A.L. Moore-Grimshaw Mortuaries Bethany Chapel

710 West Bethany Home Road, Phoenix, AZ


Frank X. Gordon, Jr.

9 janvier , 19296 janvier , 2020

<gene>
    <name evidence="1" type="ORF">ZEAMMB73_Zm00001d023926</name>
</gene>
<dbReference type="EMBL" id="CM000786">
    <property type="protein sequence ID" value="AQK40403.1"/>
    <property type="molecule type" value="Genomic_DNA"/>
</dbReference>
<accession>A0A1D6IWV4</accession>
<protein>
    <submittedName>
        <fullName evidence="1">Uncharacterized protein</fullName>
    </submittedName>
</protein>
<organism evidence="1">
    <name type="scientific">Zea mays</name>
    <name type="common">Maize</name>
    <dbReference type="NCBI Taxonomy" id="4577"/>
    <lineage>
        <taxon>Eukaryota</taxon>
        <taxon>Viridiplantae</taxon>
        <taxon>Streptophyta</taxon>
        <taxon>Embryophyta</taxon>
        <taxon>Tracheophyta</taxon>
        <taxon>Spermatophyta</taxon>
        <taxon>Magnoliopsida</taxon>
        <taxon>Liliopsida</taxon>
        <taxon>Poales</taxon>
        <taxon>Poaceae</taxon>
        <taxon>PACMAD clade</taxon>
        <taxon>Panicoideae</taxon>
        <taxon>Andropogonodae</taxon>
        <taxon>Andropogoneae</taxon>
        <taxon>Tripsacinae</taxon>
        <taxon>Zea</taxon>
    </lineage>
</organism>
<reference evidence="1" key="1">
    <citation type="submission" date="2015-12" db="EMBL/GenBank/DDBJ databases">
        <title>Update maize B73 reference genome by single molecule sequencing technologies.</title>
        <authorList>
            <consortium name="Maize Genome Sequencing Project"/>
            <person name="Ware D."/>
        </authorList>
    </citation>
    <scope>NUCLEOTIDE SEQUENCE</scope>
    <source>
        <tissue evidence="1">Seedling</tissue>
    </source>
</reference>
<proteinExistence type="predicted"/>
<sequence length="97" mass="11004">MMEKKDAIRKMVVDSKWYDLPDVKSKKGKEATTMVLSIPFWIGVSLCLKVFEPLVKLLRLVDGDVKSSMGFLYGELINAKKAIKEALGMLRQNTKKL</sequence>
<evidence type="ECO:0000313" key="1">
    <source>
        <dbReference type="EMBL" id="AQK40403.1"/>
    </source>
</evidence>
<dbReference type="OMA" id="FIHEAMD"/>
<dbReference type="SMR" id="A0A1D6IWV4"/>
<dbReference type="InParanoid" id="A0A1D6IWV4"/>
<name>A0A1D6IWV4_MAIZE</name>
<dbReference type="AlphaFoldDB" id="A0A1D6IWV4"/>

Retired Chief Justice of the Arizona Supreme Court, the Hon. Frank X. Gordon Jr. passed away on January 6, 2020 at the Beatitudes Retirement Community in Phoenix where he lived with his wife Joan. Frank passed away 3 days before his 91st birthday. Frank was an only child, born to Frank X. Gordon and Lucille (Gburek) Gordon on January 9, 1929 in Chicago, Illinois. Both of his parents were the children of Polish immigrants. The family moved to Kingman, Arizona in the summer of 1929 when young Frank was only 6 months old. His father, an attorney, purchased a title company and also became an insurance agent and became one of the most respected lawyers not only in Mohave County but in the State of Arizona. Frank Jr. grew up in Kingman when the streets were either graded dirt or gravel. In 1939, he and a friend saw a large black touring car pull up in the street. Clark Gable got out and asked the boys where the Methodist Church was. The boys directed him to the church and witnessed the celebrated marriage of Clark Gable and Carole Lombard. Frank attended grammar school and high school in Kingman. He graduated in 1947 from Mohave County Union High School, the only high school at the time in Mohave County. Frank graduated from Stanford University in 1951 with a major in sociology and a minor in psychology. While at Stanford, Frank met the love of his life, Joan Gipe, on a blind double date in Fresno, California where Joan was attending Fresno State College. They were married in the Stanford Chapel on September 17, 1950, just before the start of Frank’s senior year in college. Frank obtained his law degree from the University of Arizona, graduating in 1954. The Gordon’s sons Frank X. Gordon III (Trey) and Scott Kenneth Gordon were born in Tucson while Frank was attending the University of Arizona Law School. The Gordons moved to Kingman after Frank graduated from law school. Frank practiced law there with his father from 1954 to 1962. Their daughter Candy was born in Kingman in 1956. In 1954, the firm of “Gordon & Gordon” was the only multi-person law firm in Mohave County. Frank was appointed to the Superior Court in Mohave County in May of 1962 by Governor Fannin to complete the term of Charles P. Elmer, who had resigned because of ill health. Frank had to run for election in September of that same year. Frank was elected and served as a Superior Court judge in Mohave County for 13 years, from 1962 to 1975. The Gordon’s son Scott died in Kingman in 1973 of a heart infection at the age of 19. In 1975, Governor Raul Castro appointed Frank to the Arizona Supreme Court. Frank and Joan moved to Phoenix. From 1975 to 1987, Frank was an Associate Justice and then Vice Chief Justice of the Arizona Supreme Court. Frank served as Chief Justice of the Arizona Supreme Court from 1987 to 1992. His first project was to create the Commission on the Courts. He appointed a 150-member commission to make an in depth study of the courts in Arizona. The challenge to modernize the court system in Arizona was eagerly accepted and diligently pursued by all Commission members. Before Frank left the court, 80% of the Commission’s recommendations had been accomplished, either by court rule or legislative enactment. During Frank’s term as Chief Justice, The Arizona House of Representatives voted to impeach then Governor Evan Mecham. As Chief Justice of the Arizona Supreme Court, Frank presided over the six week trial of Governor Mecham before the Arizona Senate. Channel 8 of Arizona State University filmed the proceedings. Frank became a hero and star admired throughout the state for his calm, even hand and his fairness. The senators returned a verdict of guilty against Mecham on 2 of 3 counts, with only a few senators voting not guilty. After retiring from the Arizona Supreme Court, Frank joined the Phoenix firm of Roush, McCracken & Guerrero. In 1994, Frank was asked by the U.S. State Department to be part of a team of two lawyers to visit the country of Belarus, to meet with a committee of their Parliament, to evaluate their constitution and to make suggestions that might change their country from a totalitarian socialist state to a democracy. In 2006, Frank was asked to join a program called People to People Ambassadors of the American Bar Association. He and Joan spent 2 weeks in China. His team met with lawyers, judges, members of chambers of commerce and embassy officials discussing the “rule of law” in China and progress being made. In 2016, Frank’s autobiography From A Boy With A Horse To A Man With A Gavel was published. On the back cover of the book Frank said: “I have had a wonderful, remarkable and rewarding life. I have had the greatest gifts that God could have given me – good health, wonderful parents, the unconditional love of a wife whose beauty and intellect I have seen no equal in this world, children who have grown into adults who have solid marriages and who are respected in the community in which they live, grandchildren who have given me great pleasure and will in the future. What more can a man ask for?” Frank is survived by his wife Joan, his children Trey and Candy, 3 grandchildren, 12 great grandchildren and many friends. His character and honesty earned him the respect of his fellow judges and lawyers and the citizens of the State of Arizona.